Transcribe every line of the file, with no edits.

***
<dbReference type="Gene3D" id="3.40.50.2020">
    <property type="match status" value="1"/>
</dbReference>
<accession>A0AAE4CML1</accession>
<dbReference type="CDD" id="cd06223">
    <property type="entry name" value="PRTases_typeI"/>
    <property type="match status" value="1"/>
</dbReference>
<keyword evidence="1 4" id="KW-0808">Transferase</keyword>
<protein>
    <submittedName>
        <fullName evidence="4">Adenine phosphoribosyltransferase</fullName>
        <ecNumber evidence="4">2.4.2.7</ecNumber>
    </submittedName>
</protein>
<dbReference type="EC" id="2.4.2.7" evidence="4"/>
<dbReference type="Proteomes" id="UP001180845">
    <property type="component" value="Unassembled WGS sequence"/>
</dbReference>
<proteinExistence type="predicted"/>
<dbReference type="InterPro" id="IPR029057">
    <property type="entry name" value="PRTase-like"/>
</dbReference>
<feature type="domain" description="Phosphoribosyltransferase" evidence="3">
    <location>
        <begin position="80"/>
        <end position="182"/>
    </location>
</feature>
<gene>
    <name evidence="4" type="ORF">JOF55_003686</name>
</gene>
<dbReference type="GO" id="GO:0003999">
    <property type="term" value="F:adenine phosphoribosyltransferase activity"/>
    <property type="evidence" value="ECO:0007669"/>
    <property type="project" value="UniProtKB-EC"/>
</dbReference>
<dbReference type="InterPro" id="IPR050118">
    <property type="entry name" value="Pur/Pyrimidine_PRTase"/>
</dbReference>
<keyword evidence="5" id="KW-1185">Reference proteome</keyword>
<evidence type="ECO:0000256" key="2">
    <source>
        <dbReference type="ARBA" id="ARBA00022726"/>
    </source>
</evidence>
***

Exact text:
<dbReference type="Gene3D" id="3.40.50.2020">
    <property type="match status" value="1"/>
</dbReference>
<accession>A0AAE4CML1</accession>
<dbReference type="CDD" id="cd06223">
    <property type="entry name" value="PRTases_typeI"/>
    <property type="match status" value="1"/>
</dbReference>
<keyword evidence="1 4" id="KW-0808">Transferase</keyword>
<protein>
    <submittedName>
        <fullName evidence="4">Adenine phosphoribosyltransferase</fullName>
        <ecNumber evidence="4">2.4.2.7</ecNumber>
    </submittedName>
</protein>
<dbReference type="EC" id="2.4.2.7" evidence="4"/>
<dbReference type="Proteomes" id="UP001180845">
    <property type="component" value="Unassembled WGS sequence"/>
</dbReference>
<proteinExistence type="predicted"/>
<dbReference type="InterPro" id="IPR029057">
    <property type="entry name" value="PRTase-like"/>
</dbReference>
<feature type="domain" description="Phosphoribosyltransferase" evidence="3">
    <location>
        <begin position="80"/>
        <end position="182"/>
    </location>
</feature>
<gene>
    <name evidence="4" type="ORF">JOF55_003686</name>
</gene>
<dbReference type="GO" id="GO:0003999">
    <property type="term" value="F:adenine phosphoribosyltransferase activity"/>
    <property type="evidence" value="ECO:0007669"/>
    <property type="project" value="UniProtKB-EC"/>
</dbReference>
<dbReference type="InterPro" id="IPR050118">
    <property type="entry name" value="Pur/Pyrimidine_PRTase"/>
</dbReference>
<keyword evidence="5" id="KW-1185">Reference proteome</keyword>
<evidence type="ECO:0000256" key="2">
    <source>
        <dbReference type="ARBA" id="ARBA00022726"/>
    </source>
</evidence>